Today, Taylor and Drew are discussing All-New X-Men 34, originally released December 17th, 2014. Taylor: It’s a thing that happens in most time and dimensional travel stories. The inevitable meeting (or in some cases near meeting) between a character and a different versions of themselves. It’s interesting to think about why this trope even exists. One possible explanation could be that since we enjoy reading about our heroes, it would be even better to have a double dose. However, seeing our beloved characters act in different ways or in different situations also is entertaining. And then there is the thought that we all wish we could meet different versions of ourselves, to see what we would be like if x happened instead of y. Whatever the reason, All-New X-Men 34 once again finds our heroes meeting different versions of themselves, but is there anything new left to say about this situation?Continue reading →
Today, Spencer and Mark are discussing Avengers 39, originally released December 10th, 2014.
Spencer: When you read enough comics, you start to see certain repeated themes and styles emerge among various writers. Brian Michael Bendis is known for dialogue-heavy, somewhat decompressed comics. Kieron Gillen makes no attempt to hide his musical influences and knack for clever dialogue. Geoff Johns loves to rehabilitate long-forgotten or mishandled characters and concepts (and is also a bit infamous for cutting off his characters’ arms). Jonathan Hickman, meanwhile, is probably best known for his cerebral, somewhat detached style of writing that can spend years setting things up before finally letting all the dominos fall into place. With this week’s Avengers 39 we’re getting closer and closer to the end of Hickman’s Avengers epic, but the most interesting part of the issue is the commentary Hickman seems to be making on his own writing style. Continue reading →
Today, Taylor and Spencer are discussing Thor 3, originally released November 12th, 2014.
Taylor: Despite what you may think of them, the Lord of the Rings and Hobbit movies are amazing for one thing in particular. No, I’m not talking about the infinite pools of blue that are Orlando Bloom’s eyes, I’m talking about the insane amount of detail present in each installment. From swords wielded by extras on down to the authentic briar used to create Gandalf’s pipe, it all is produced with detail and realism in mind. And while Thor may not be known for its realism, the series does possess a staggering amount of detail which I find positively delightful. Thor 3 is an exemplar of this and is another solid installment in this run. Continue reading →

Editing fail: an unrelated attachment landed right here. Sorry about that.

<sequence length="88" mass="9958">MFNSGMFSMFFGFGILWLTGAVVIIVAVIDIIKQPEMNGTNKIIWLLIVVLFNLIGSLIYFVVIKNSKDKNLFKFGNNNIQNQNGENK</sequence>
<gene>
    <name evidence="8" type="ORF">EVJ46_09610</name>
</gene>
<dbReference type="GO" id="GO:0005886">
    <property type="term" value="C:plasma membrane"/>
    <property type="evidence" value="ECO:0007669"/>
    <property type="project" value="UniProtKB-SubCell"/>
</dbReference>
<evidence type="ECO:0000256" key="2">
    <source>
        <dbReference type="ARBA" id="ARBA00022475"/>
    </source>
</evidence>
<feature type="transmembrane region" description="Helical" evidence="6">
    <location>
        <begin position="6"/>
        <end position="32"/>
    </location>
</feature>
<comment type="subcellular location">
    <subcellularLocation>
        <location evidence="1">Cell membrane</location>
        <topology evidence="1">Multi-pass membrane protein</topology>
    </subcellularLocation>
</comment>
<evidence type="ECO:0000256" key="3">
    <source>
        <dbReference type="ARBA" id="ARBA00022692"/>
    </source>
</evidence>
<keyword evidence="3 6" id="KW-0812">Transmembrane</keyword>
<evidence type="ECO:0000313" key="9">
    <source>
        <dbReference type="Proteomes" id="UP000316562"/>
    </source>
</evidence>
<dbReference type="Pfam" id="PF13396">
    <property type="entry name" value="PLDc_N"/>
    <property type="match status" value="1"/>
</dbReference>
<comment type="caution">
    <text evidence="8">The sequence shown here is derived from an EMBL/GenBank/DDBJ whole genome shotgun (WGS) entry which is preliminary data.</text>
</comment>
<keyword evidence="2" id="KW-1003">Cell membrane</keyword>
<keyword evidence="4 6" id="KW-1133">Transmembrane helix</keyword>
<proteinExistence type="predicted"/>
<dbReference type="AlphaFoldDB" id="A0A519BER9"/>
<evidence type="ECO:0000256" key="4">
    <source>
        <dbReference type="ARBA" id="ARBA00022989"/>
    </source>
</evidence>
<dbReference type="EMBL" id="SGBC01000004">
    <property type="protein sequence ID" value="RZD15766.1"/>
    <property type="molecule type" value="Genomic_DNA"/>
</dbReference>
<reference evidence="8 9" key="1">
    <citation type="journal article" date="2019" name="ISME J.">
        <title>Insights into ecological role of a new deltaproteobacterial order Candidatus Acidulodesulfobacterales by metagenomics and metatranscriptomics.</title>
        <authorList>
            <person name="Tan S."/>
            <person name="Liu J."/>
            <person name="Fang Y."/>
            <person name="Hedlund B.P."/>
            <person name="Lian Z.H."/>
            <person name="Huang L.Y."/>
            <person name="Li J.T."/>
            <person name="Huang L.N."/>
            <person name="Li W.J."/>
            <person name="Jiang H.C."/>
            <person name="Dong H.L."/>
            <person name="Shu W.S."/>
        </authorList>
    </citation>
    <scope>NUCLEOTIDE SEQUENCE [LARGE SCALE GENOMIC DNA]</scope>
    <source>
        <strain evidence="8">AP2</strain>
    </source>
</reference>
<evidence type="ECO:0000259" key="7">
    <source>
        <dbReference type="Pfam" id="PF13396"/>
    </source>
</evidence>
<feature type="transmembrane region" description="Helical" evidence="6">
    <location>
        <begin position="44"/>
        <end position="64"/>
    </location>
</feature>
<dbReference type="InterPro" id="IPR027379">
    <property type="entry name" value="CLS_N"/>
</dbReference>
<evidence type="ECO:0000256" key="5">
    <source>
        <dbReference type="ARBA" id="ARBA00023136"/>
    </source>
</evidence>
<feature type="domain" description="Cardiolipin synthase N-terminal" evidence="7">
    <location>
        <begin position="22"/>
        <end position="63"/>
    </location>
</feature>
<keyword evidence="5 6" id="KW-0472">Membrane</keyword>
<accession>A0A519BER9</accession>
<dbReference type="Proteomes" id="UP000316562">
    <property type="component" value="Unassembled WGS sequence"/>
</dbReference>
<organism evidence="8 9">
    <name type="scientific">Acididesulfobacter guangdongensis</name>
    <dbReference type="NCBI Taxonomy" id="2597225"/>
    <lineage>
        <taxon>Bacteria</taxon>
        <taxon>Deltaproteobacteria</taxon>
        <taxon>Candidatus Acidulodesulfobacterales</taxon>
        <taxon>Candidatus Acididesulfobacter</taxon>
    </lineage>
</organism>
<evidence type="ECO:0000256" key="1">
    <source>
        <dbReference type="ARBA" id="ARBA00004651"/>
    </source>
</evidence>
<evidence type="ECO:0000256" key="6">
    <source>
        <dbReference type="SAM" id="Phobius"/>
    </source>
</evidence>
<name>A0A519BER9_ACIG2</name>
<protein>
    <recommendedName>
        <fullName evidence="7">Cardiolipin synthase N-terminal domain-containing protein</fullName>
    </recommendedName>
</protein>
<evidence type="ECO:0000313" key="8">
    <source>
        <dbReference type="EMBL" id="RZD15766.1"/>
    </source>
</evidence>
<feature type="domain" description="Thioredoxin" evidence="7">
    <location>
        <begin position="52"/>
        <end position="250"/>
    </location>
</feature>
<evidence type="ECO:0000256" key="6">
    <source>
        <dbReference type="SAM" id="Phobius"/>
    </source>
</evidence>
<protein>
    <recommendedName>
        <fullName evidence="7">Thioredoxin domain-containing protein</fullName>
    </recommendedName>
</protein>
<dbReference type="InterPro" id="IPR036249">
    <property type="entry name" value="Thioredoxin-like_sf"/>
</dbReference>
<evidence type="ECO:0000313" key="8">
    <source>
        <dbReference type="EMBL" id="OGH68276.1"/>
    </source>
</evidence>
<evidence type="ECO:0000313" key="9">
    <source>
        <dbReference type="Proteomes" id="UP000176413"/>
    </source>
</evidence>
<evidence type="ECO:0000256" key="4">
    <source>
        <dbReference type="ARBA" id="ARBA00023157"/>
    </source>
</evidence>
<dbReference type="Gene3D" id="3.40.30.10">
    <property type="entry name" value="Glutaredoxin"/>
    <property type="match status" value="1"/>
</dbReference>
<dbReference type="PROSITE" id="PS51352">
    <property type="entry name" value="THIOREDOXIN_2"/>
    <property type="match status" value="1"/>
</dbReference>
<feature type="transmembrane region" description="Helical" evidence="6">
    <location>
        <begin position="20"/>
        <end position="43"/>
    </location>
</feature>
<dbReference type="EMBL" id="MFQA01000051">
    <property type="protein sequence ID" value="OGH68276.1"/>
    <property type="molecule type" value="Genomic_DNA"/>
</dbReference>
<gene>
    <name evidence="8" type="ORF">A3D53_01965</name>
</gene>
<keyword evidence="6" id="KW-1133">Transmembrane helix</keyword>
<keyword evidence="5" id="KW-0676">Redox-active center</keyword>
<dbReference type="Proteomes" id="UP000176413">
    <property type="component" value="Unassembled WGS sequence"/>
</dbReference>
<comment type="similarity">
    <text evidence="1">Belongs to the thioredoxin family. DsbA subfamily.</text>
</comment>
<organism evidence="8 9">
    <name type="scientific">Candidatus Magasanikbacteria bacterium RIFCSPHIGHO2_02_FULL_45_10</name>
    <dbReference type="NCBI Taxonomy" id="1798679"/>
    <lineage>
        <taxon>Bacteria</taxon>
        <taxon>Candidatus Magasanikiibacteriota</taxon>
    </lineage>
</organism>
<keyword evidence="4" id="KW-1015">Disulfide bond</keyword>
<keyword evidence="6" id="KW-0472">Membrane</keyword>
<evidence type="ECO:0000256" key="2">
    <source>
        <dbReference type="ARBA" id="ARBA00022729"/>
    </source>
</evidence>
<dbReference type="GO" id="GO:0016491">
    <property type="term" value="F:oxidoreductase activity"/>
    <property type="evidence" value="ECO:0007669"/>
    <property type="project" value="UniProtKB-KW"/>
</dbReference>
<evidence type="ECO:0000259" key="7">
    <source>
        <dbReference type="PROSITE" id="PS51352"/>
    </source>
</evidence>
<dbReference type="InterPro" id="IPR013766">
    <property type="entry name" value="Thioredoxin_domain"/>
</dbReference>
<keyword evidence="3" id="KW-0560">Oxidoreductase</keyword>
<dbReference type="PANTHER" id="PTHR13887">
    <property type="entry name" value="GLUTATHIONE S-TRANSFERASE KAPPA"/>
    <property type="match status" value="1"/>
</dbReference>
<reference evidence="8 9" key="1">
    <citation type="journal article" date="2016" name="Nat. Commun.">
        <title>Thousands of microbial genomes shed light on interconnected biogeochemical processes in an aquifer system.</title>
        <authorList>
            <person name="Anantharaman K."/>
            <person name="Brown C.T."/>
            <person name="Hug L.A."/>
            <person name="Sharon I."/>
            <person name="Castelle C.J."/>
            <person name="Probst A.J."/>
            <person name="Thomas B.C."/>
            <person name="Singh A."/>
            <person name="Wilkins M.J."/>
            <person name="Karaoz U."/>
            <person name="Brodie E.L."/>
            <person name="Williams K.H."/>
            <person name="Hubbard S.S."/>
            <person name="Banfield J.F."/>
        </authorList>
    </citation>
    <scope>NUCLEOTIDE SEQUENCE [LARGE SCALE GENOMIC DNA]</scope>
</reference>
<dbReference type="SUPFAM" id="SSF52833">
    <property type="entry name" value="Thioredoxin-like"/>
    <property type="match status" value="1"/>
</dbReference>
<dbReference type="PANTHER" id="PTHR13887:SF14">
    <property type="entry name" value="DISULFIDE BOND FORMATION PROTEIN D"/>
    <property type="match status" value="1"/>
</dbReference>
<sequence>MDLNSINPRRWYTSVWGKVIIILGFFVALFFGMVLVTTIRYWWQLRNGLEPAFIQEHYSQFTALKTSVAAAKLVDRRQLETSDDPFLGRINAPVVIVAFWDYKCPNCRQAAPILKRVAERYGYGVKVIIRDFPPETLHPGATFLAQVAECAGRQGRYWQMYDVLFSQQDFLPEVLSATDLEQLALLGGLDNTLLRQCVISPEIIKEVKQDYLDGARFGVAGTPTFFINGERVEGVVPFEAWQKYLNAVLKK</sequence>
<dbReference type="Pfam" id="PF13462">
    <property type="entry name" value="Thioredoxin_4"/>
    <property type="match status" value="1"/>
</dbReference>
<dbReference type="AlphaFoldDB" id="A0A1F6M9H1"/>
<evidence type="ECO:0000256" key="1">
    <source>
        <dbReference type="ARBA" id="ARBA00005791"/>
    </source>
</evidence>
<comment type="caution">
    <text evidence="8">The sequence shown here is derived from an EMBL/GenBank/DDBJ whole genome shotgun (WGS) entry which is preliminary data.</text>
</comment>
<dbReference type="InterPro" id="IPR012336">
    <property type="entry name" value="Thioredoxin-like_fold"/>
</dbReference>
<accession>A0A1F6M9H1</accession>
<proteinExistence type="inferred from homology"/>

Today, Spencer and Drew are discussing The Amazing Spider-Man 11, originally released December 10th, 2014. Spencer: My biggest pet-peeve with Geoff Johns’ run on Green Lantern was all the business about Hal Jordan being “the greatest Green Lantern ever.” Maybe it’s just me, but it never felt like Hal earned the title or like Johns was providing much evidence to back up his claim — it always came across like a “he’s the greatest because I say so” moment from Johns. I initially feared a repeat of this situation when, at the end of The Amazing Spider-Man 9, writer Dan Slott claimed that “our” Peter Parker from Earth-616 was the most important Spider-Man of them all, but fortunately, this week’s The Amazing Spider-Man 11 convincingly demonstrates why our Peter is worthy of leading the assembled hoards of “Spider-Verse”.Continue reading →
Today, Drew and Taylor are discussing Deadpool 38, originally released December 3rd, 2014.
“I learned to recognize the thorough and primitive duality of man; I saw that, of the two natures that contended in the field of my consciousness, even if I could rightly be said to be either, it was only because I was radically both.”
Robert Louis Stevenson, The Strange Case of Dr. Jekyll and Mr. Hyde
Drew: The duality of man might just be one of the most central notions of all philosophical thought. Indeed, it might be one of the simplest — is man good, or evil? — but that doesn’t stop fiction writers from coming up with insanely complicated ways of approaching it. Scenarios like Dr. Jekyll’s or Bruce Banner’s are obviously artificial, but they allow us to ask questions that might not make sense in our day to day lives: what actually defines us? Is it our actions at our best? Our actions at our worst? Our sense of humor? Our intelligence? If any one of those things changed, would we be fundamentally different people? Deadpool 38 puts these questions front and center, as Wade’s newfound passivity continues to effect the people around him. Continue reading →